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What are they for and how do we make it? Can you give me an example?

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4  
What are you calling private variables? Why are you asking this question? Please be a bit more descriptive. –  Alexis Métaireau Aug 13 '11 at 16:15

3 Answers 3

up vote 6 down vote accepted

To avoid collisions with multiple libraries, for example.

Say they both use a variable commonly used such as data. If both libraries use private variables it's all fine:

var lib1 = (function() {
    var data;

    return {
        get: function()  { return data },
        set: function(v) { data = v }
    };
})();

// Supposed to do something different:
var lib2 = (function() {
    var data;

    return {
        get: function()  { return data },
        set: function(v) { data = v }
    };
})();

lib1.set(123);
lib2.set(456);
lib1.get(); // 123
lib2.get(); // 456

However suppose they don't use private variables but global ones like this:

var lib1 = (function() {
    return {
        get: function()  { return data },
        set: function(v) { data = v }
    };
})();

// Supposed to do something different:
var lib2 = (function() {
    return {
        get: function()  { return data },
        set: function(v) { data = v }
    };
})();

lib1.set(123);
lib2.set(456);
lib1.get(); // 456 - overwritten by lib2. lib1 might not work properly anymore.
lib2.get(); // 456

So lib1.get() will fetch the same data as lib2.get().

This example is too obvious of course but to stay safe it's a good practice to use private variables.

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Variables are encapsulated within a class to stop their names colliding. These can be public or private. Sometimes there is a need to make sure that variables are only changed using the functions that set them. For example the parts of a date would need to be verified to stop someone setting an invalid date such aas February 45th.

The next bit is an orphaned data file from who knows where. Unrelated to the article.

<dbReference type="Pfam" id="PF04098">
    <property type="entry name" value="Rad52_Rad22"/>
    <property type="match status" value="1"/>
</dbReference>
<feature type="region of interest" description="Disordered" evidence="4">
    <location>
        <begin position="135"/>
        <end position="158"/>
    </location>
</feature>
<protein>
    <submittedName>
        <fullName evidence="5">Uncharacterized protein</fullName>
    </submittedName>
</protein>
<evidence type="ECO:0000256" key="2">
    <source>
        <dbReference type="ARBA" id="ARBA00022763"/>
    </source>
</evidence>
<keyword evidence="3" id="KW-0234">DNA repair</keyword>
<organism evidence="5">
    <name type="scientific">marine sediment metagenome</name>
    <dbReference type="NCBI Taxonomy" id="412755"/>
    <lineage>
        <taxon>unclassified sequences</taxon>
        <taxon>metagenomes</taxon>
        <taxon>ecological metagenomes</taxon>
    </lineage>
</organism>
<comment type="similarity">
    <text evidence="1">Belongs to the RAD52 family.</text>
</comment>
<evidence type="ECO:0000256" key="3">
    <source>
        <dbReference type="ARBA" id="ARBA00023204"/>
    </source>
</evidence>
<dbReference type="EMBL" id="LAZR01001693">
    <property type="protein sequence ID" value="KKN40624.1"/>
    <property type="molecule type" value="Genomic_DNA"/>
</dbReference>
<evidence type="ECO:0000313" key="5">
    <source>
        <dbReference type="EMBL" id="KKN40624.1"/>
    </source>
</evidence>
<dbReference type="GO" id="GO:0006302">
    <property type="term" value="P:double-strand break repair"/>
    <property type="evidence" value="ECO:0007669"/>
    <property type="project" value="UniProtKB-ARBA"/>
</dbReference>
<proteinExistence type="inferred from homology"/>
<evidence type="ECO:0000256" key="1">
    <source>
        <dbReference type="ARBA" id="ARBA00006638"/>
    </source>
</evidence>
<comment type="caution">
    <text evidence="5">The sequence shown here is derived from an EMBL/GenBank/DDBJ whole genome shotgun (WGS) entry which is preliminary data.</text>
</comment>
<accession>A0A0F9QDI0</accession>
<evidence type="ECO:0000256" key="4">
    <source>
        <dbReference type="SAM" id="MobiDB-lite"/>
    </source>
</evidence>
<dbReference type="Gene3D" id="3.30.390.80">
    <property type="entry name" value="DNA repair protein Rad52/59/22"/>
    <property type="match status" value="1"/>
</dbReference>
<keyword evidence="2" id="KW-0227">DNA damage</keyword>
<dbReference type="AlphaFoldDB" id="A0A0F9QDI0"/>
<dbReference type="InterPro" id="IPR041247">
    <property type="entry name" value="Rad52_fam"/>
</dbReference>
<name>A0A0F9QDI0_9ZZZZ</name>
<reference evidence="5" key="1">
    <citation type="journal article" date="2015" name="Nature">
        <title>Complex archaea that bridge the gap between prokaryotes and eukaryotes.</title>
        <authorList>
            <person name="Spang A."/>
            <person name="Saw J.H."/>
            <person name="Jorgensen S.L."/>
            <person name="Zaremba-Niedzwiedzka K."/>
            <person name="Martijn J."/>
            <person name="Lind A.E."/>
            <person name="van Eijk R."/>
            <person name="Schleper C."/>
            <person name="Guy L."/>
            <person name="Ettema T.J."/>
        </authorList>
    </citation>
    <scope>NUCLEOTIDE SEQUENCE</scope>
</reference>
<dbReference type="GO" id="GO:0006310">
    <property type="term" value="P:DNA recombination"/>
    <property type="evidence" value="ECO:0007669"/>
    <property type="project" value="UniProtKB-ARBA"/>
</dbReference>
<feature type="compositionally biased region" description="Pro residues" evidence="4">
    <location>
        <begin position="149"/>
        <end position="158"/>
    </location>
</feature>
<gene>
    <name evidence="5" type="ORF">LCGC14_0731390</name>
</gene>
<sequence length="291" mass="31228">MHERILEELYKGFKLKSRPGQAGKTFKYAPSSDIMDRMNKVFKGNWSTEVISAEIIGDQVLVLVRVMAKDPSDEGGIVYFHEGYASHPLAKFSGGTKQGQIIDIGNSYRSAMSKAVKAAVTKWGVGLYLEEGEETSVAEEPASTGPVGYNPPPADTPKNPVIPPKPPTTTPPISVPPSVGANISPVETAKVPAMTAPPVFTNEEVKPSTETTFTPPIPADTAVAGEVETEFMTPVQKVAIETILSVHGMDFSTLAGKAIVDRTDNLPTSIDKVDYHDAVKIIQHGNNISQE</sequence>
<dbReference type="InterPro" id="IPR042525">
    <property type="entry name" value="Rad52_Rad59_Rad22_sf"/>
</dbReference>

var factorial = (function(){
    var precog = [1,1];// ===undefined for other indices, N = undefined || N
    return function(y){  
        return precog[y] || (precog[y]=y*arguments.callee(y-1));
    };
})();

Here is a JavaScript function with a private precog. This stores previously calculated values and it is private to stop them being manipulated.

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I believe there are multiple reasons for namespaces. One way I understand it is: private, protected, and public expressions help a lot in team environments so that other devs don't end up using methods you didn't intend them to. That being said, you only use private when methods or properties only need to be accessed by that same object. Use protected when you need an inheriting class to carry that same functionality and use public when an object of a different class needs to access your object.

eg:

Class Victim has

  • private method haveAnxiety()
  • public property appearsToBeRich:Boolean

Class Robber has

  • private method profile(obj:Victim)
  • private method rob(obj:Victim)

Robber->profile() will need to access Victim->appearsToBeRich. If Victim->appearsToBeRich returns true, then that Victim object will get robbed. a Robber object never needs to run Victim->haveAnxiety as the Victim will run this->haveAnxiety() as soon as that Victim object starts getting robbed.

Granted, real world examples are a LOT more complex than my example (and I hope they are much more graceful). Anyway, I hope that helps.

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3  
I'm not sure if this is about JavaScript. –  pimvdb Aug 13 '11 at 20:11

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